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A Definitive Guide to Databases – Oracle vs. SQL Server vs. MySQL

What is RDBMS?

The Relational Database Management System or RDBMS has become the standard database system since its evolution in the year 1980. A number of industries are using the database for their business operations and to manage voluminous data storage too.

List of Popular Databases

This post discusses the three most popular databases that are Oracle, SQL Server, and MySQL. This comparison will help you in understanding the history and features of each database on the basis of which you can decide which database you should use and can take your decisions easily. We will also discuss what this database does and how are they implemented?

There are many databases in the market and when it comes to choosing any database for the project then you must know the difference between the popular ones and top 3 databases of the market that are SQL Server, Oracle, and MySQL. Currently, RDBMS is like a backbone of the software system.

It was introduced in the 1980 and so in this article, we will discuss the evolution of these three databases and their features. Before we move ahead in depth, let us have a quick look at the comparison of Oracle, SQL Server and MySQL i.e. Oracle vs. SQL Server vs. MySQL.

A Quick Comparison of Oracle, SQL Server, and MySQL

 

Property SQL Server MySQL ORACLE
Purpose A Relational database of Microsoft A Widely used open source database Hugely used RDBMS
The Basic model of Database RDBMS RDBMS RDBMS
Secondary model of Database Graph DBMS Key-value store Document Store Key-value store Document store Graph DBMS Key-value store Document Store RDF store
Website www.microsoft.com/en-us/sql-server www.mysql.com www.oracle.com/database/index.html
Developer Microsoft Oracle Oracle
Initial Release Year 1989 1995 1980
License Commercial Open Source Commercial
Cloud Support No No No
Implementation Language C++ C and C++ C and C++
Data Scheme Yes Yes Yes

In the table above, we have discussed the comparison of MySQL, SQL server, and Oracle databases in brief. For detailed guide, go through the blog and analyze how they are different and suitable for your business operations.

Read: Difference between Oracle, SQL Server, MySQL and PostgreSQL

A Quick Introduction to Oracle Database

Evolution Oracle Database

Firstly, RDBMS with as developed by Oracle Corporation in 1980 and it was used for commercial purposes and in the next version it was released for IBM computers. In 2011 Oracle acquired nearly 50% of RDBMS market as per Gartner. It was the first company that developed commercial level software or RDBMS to manipulate data by using query language.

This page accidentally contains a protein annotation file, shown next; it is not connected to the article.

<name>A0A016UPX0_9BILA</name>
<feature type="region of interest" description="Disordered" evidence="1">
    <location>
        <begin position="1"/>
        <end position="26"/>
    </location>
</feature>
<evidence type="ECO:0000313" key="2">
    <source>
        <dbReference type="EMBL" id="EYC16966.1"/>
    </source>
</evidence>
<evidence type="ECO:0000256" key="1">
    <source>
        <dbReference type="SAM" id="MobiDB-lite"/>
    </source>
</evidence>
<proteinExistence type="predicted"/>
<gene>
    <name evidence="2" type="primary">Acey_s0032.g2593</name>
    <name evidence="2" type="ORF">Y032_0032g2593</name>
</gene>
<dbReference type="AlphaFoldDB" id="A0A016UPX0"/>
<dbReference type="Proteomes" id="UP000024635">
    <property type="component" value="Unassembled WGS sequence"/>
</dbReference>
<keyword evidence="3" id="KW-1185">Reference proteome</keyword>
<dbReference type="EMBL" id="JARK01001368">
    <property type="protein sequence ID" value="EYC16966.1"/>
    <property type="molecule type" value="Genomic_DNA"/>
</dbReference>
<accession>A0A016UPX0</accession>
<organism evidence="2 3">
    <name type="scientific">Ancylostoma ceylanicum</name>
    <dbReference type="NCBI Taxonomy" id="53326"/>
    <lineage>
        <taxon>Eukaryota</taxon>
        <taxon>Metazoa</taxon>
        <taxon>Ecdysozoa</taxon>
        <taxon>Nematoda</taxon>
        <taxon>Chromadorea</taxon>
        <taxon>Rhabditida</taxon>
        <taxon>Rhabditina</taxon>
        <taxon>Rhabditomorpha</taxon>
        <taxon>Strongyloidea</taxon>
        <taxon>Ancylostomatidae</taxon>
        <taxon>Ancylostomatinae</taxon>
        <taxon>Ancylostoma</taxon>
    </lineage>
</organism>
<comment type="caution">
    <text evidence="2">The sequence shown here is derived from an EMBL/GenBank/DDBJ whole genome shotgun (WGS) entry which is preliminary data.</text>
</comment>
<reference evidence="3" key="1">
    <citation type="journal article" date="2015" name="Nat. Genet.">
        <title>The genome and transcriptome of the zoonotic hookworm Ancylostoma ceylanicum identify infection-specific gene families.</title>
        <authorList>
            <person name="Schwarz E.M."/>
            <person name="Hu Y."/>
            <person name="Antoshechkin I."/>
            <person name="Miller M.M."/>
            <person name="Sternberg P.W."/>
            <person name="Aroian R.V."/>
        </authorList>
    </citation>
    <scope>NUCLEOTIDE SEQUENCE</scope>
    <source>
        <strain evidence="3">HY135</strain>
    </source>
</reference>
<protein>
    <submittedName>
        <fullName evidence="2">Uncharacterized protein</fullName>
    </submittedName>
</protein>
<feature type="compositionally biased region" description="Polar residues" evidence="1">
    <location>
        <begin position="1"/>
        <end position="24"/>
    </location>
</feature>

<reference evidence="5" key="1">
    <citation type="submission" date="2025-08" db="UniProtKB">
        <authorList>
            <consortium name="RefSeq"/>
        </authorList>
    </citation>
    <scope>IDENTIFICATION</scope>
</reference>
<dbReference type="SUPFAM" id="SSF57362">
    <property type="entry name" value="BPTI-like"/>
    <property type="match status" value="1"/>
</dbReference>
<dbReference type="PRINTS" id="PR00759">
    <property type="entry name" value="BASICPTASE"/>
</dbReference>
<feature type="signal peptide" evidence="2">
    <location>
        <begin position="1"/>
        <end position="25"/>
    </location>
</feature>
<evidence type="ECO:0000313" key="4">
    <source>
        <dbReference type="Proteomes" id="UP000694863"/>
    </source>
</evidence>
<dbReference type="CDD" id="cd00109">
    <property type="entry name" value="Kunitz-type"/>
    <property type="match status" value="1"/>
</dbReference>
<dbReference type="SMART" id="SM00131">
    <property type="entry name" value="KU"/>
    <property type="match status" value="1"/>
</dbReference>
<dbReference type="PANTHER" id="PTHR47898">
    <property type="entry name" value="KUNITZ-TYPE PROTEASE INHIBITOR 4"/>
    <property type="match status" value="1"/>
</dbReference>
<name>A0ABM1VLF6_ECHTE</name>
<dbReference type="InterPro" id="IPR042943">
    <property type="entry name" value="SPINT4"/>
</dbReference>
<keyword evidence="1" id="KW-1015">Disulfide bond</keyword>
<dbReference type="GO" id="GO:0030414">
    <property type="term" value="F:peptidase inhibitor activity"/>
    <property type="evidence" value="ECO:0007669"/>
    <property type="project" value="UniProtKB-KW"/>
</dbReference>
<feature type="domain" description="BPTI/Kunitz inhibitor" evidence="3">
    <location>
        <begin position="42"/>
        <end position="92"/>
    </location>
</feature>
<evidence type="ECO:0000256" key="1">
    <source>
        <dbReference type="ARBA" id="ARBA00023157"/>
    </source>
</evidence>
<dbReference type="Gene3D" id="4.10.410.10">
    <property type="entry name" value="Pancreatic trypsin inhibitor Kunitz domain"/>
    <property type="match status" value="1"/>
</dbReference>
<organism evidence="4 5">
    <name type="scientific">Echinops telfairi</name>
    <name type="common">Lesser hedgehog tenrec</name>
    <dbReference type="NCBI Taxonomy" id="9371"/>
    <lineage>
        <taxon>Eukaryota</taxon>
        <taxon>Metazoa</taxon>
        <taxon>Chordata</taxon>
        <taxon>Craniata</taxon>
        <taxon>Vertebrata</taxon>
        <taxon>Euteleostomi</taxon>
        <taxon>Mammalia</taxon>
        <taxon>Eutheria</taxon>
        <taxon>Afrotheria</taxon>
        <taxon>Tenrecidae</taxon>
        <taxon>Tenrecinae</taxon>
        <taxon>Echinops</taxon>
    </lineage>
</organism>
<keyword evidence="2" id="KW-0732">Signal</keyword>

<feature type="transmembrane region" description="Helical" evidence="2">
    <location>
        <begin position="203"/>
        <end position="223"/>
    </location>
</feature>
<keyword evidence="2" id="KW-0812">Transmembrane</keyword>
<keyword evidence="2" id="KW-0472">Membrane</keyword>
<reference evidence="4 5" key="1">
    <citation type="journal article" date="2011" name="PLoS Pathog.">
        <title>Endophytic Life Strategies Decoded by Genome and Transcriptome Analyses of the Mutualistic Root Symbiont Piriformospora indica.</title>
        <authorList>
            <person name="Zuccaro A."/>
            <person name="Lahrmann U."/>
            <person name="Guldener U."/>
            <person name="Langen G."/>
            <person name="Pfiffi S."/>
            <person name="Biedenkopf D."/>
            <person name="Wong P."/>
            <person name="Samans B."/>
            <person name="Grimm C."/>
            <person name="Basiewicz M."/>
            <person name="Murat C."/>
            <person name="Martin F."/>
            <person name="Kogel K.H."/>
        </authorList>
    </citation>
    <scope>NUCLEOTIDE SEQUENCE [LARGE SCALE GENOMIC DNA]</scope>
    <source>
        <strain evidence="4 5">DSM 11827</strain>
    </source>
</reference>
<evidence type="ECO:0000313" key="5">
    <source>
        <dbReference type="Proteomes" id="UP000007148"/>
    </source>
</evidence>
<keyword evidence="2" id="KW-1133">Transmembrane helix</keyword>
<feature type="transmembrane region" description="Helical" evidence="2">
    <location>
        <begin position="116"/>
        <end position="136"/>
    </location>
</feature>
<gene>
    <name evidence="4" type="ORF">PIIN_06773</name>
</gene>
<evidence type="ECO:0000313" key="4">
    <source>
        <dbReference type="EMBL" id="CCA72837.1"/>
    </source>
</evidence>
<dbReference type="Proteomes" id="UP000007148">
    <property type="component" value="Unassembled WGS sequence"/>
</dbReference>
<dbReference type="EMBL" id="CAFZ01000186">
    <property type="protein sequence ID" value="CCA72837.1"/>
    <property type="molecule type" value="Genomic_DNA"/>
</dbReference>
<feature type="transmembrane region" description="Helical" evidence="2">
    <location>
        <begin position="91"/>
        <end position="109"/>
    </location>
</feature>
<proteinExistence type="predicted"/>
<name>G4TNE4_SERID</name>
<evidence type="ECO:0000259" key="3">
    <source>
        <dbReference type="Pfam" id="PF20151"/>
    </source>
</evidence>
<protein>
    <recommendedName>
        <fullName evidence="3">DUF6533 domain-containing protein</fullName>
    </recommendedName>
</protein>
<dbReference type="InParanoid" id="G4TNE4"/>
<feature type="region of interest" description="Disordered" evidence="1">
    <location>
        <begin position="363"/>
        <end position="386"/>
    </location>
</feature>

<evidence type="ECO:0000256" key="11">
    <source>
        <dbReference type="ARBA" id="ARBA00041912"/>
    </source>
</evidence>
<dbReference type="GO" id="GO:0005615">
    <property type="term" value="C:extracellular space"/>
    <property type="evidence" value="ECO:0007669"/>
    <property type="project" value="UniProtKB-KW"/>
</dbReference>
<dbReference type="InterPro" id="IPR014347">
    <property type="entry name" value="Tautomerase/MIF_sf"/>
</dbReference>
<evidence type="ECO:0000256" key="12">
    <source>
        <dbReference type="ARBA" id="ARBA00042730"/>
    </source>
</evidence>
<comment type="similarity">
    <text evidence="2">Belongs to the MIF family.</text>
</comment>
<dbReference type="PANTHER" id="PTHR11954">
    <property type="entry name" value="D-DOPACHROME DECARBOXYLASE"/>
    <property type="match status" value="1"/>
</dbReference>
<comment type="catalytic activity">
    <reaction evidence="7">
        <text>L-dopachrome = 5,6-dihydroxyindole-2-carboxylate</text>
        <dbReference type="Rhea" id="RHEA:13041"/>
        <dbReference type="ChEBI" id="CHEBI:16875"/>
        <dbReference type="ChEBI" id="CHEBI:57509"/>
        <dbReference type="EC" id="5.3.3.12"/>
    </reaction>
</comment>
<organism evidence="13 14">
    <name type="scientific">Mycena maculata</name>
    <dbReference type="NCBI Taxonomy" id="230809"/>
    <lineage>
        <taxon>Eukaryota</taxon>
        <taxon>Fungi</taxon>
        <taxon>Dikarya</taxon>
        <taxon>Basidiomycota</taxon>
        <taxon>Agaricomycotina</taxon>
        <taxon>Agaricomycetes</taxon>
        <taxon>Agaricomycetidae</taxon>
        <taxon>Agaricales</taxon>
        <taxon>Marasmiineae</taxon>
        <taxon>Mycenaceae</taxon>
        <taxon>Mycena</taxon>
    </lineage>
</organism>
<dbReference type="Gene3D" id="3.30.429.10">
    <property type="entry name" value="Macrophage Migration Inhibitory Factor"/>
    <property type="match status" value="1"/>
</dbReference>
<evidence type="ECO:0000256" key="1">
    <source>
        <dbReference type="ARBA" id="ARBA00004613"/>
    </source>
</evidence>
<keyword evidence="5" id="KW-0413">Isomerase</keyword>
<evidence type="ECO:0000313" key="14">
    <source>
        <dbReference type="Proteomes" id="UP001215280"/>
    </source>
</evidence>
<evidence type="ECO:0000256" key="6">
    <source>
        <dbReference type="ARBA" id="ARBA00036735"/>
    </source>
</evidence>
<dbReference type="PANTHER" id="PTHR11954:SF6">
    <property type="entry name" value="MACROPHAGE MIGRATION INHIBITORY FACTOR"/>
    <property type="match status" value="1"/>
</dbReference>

Features of Oracle Database

At first, Oracle released Oracle2 that supported only basic SQL features, assembly language was used to write this software. After that, for next 10 years, Oracle just released updates of this software, each time the new updates were closely related to the market requirement. Therefore, Oracle remains at the top throughout this period.

Oracle versions were scalable, distributed, portable and programmable. Like when it was released in 1985 to support the client-server model that was as per user expectation and later JVM or Java Virtual Machine was also included to support the digital era.

Recent Oracle release has following features:

  • Enhanced data security
  • A new advanced analytics platform
  • Integration support for operating system processor
  • Database consolidation support for data
  • Performance enhancement through advanced network compression
  • A number of application enhancements to Oracle Application Express to develop Web apps by using SQL or PL/SQL

A Quick Introduction to SQL Server Database

Evolution SQL Server Database

Microsoft purchased SQL Server from Sybase and launched in 1990 and released version 7.0 of SQL Server Initially they were trying to provide a common platform, but later Microsoft developed its own operating system Windows NT and developed its own database. Initially, Microsoft released version4.2.

Features of SQL Server Database

In the year 2000, Microsoft released SQL Server 2000 in which original Sybase code was completely replaced. Just like Oracle, Microsoft was also trying to enhance the features of SQL Server to keep up with the current market requirements and changing technology trends. For this purpose, Microsoft launched the SQL Server 2005 that supports XML data. Apart from this, other features that were added enhanced compression, the support for structured and semi-structured data, several add-on products to support other marketing products. The last version of SQL Server that is SQL Server 2012 was provided to support the native OLE.

Some of the beneficial features of SQL Server are listed below:

  • Solutions to handle disaster recovery
  • SQL Server Data Tools for business intelligence by various updated versions
  • Support to OLTP or Online transaction processing and some embedded features to allow enhanced performance of the sophisticated database.

A Quick introduction to MySQL database